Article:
You can learn more about Sam, his books, and where you can find him online on his website.
Onto the interview…
When you aren’t writing, or wrestling Kodiak bears (as your website says) what could someone generally find you doing?
Usually, I am either deep in the bowels of self-loathing or sitting quietly thinking about shit.
Not literal shit, but you get what I’m saying. A great deal of time that is not spent writing is spent thinking about writing.
This is probably a stupid question, but something almost anyone who follows you online has probably noticed is your undeniable wit, but you are also a very deep thinker. I assume you are just a witty person in general, but do you also use humor to keep some sort of anonymity on the Internet? Or is that how you are in real life as well regarding wit/humor/depth?
Well, it’s not entirely an act. I can’t really help being a deep thinker or being funny. The former is just a product of deep self-loathing and aversion to people while the latter is a desperate attempt to steer ever further from that realization. Humor, in general, serves a symbiotic purpose to thought, though. It takes the edge off of the conversation, putting people at ease and making them more receptive to the point.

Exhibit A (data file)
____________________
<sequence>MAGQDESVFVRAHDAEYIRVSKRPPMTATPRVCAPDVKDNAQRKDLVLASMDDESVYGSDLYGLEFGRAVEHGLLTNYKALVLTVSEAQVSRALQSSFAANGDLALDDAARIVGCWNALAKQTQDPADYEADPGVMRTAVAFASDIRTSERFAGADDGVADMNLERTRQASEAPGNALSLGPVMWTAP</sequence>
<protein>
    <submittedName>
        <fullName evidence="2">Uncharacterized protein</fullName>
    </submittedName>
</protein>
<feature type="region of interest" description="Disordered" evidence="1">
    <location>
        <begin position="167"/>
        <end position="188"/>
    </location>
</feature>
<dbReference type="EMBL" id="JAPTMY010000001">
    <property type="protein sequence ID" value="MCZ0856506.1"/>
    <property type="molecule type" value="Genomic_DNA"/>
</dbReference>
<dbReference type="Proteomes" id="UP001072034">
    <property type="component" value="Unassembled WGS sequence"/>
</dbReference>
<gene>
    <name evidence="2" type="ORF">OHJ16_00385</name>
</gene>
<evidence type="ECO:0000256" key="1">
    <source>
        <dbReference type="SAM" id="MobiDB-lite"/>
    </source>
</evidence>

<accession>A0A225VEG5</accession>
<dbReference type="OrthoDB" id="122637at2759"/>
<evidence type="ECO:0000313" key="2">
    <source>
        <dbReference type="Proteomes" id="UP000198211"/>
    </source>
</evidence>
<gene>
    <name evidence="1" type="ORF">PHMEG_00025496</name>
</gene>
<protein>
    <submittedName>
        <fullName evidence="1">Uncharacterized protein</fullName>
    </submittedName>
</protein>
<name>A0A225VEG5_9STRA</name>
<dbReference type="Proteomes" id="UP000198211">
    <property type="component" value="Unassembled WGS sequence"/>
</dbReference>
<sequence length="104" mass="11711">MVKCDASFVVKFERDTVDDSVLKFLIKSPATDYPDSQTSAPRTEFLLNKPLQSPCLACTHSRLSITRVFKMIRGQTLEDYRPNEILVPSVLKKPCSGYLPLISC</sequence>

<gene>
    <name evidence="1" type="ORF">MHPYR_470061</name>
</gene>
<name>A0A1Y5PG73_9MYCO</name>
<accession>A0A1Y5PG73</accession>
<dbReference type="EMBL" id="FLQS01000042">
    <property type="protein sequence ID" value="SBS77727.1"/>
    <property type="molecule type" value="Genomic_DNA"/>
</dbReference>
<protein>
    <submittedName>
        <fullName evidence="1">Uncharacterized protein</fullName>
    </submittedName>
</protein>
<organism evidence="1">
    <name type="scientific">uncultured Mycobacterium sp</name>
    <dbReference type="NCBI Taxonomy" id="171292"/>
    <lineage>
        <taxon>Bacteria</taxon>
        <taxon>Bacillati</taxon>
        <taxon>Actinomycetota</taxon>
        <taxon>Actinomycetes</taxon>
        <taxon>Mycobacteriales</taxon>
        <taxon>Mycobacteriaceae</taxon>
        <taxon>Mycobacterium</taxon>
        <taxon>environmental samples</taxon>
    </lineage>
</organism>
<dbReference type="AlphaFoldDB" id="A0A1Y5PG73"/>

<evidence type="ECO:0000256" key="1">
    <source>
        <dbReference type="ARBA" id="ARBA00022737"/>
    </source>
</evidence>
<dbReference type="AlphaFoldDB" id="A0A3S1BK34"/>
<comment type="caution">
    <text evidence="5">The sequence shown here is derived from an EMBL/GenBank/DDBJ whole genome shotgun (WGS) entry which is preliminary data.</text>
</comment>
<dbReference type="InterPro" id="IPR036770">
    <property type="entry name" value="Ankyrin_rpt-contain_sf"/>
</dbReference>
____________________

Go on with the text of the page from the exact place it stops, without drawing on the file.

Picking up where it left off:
I use this a lot in writing. Breaking up tragedy or tension with a joke or a piece of off-beat prose will make people instinctively pay attention to the point of the piece.
On a more personal level, though, of course some of what I say is an act to guard myself from the internet. Person is something of a finite resource: the more you put out there, the less you have for yourself. Sharing everything is an easy way to burn out and come to loathe the people you should like talking to. Hence, jokes.
You are one of the younger speculative fiction authors, and you are incredibly successful. That, coupled with being so young, is a huge testament to your talent. Do you feel that your age gives you any advantages with your writing? Do you think your younger age ever gave you some battles that other authors might not have faced?